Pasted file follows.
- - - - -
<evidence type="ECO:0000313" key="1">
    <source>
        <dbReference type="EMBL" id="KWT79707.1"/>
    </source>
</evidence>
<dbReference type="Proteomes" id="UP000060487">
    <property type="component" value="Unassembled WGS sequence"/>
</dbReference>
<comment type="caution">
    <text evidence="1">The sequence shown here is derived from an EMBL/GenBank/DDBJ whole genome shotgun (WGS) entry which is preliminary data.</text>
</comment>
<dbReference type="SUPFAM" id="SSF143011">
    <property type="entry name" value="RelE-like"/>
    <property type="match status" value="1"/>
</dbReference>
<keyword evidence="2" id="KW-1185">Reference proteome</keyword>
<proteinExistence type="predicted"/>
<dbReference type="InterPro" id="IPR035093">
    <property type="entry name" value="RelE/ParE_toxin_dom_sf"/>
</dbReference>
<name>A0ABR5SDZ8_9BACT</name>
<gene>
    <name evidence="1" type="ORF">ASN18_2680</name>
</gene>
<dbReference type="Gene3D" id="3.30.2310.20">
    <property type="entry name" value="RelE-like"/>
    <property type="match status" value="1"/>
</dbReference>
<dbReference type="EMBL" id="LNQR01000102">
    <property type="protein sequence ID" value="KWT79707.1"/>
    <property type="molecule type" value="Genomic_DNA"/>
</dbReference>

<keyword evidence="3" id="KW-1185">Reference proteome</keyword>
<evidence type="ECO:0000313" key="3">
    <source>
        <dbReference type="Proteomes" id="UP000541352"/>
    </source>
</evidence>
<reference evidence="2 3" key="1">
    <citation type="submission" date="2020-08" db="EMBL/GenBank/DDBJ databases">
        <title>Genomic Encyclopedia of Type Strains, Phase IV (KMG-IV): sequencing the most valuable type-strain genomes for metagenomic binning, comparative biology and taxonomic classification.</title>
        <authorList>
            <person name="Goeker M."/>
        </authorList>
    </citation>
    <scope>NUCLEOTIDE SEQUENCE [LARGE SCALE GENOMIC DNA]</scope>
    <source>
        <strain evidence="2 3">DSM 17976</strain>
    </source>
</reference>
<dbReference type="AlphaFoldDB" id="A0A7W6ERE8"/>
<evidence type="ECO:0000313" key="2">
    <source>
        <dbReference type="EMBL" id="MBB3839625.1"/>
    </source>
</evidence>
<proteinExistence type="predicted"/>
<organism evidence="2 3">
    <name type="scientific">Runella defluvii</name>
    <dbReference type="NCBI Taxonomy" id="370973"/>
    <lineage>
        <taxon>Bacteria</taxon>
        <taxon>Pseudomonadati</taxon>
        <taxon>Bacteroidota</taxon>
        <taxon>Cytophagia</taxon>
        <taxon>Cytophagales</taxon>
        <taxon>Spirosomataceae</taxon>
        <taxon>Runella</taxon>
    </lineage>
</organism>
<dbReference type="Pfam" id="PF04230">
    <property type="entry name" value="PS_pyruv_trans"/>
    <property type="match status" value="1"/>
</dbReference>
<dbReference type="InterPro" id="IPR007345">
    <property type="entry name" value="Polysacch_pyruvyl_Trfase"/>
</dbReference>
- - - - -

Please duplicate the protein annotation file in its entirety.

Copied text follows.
<evidence type="ECO:0000313" key="1">
    <source>
        <dbReference type="EMBL" id="KWT79707.1"/>
    </source>
</evidence>
<dbReference type="Proteomes" id="UP000060487">
    <property type="component" value="Unassembled WGS sequence"/>
</dbReference>
<comment type="caution">
    <text evidence="1">The sequence shown here is derived from an EMBL/GenBank/DDBJ whole genome shotgun (WGS) entry which is preliminary data.</text>
</comment>
<dbReference type="SUPFAM" id="SSF143011">
    <property type="entry name" value="RelE-like"/>
    <property type="match status" value="1"/>
</dbReference>
<keyword evidence="2" id="KW-1185">Reference proteome</keyword>
<proteinExistence type="predicted"/>
<dbReference type="InterPro" id="IPR035093">
    <property type="entry name" value="RelE/ParE_toxin_dom_sf"/>
</dbReference>
<name>A0ABR5SDZ8_9BACT</name>
<gene>
    <name evidence="1" type="ORF">ASN18_2680</name>
</gene>
<dbReference type="Gene3D" id="3.30.2310.20">
    <property type="entry name" value="RelE-like"/>
    <property type="match status" value="1"/>
</dbReference>
<dbReference type="EMBL" id="LNQR01000102">
    <property type="protein sequence ID" value="KWT79707.1"/>
    <property type="molecule type" value="Genomic_DNA"/>
</dbReference>

<keyword evidence="3" id="KW-1185">Reference proteome</keyword>
<evidence type="ECO:0000313" key="3">
    <source>
        <dbReference type="Proteomes" id="UP000541352"/>
    </source>
</evidence>
<reference evidence="2 3" key="1">
    <citation type="submission" date="2020-08" db="EMBL/GenBank/DDBJ databases">
        <title>Genomic Encyclopedia of Type Strains, Phase IV (KMG-IV): sequencing the most valuable type-strain genomes for metagenomic binning, comparative biology and taxonomic classification.</title>
        <authorList>
            <person name="Goeker M."/>
        </authorList>
    </citation>
    <scope>NUCLEOTIDE SEQUENCE [LARGE SCALE GENOMIC DNA]</scope>
    <source>
        <strain evidence="2 3">DSM 17976</strain>
    </source>
</reference>
<dbReference type="AlphaFoldDB" id="A0A7W6ERE8"/>
<evidence type="ECO:0000313" key="2">
    <source>
        <dbReference type="EMBL" id="MBB3839625.1"/>
    </source>
</evidence>
<proteinExistence type="predicted"/>
<organism evidence="2 3">
    <name type="scientific">Runella defluvii</name>
    <dbReference type="NCBI Taxonomy" id="370973"/>
    <lineage>
        <taxon>Bacteria</taxon>
        <taxon>Pseudomonadati</taxon>
        <taxon>Bacteroidota</taxon>
        <taxon>Cytophagia</taxon>
        <taxon>Cytophagales</taxon>
        <taxon>Spirosomataceae</taxon>
        <taxon>Runella</taxon>
    </lineage>
</organism>
<dbReference type="Pfam" id="PF04230">
    <property type="entry name" value="PS_pyruv_trans"/>
    <property type="match status" value="1"/>
</dbReference>
<dbReference type="InterPro" id="IPR007345">
    <property type="entry name" value="Polysacch_pyruvyl_Trfase"/>
</dbReference>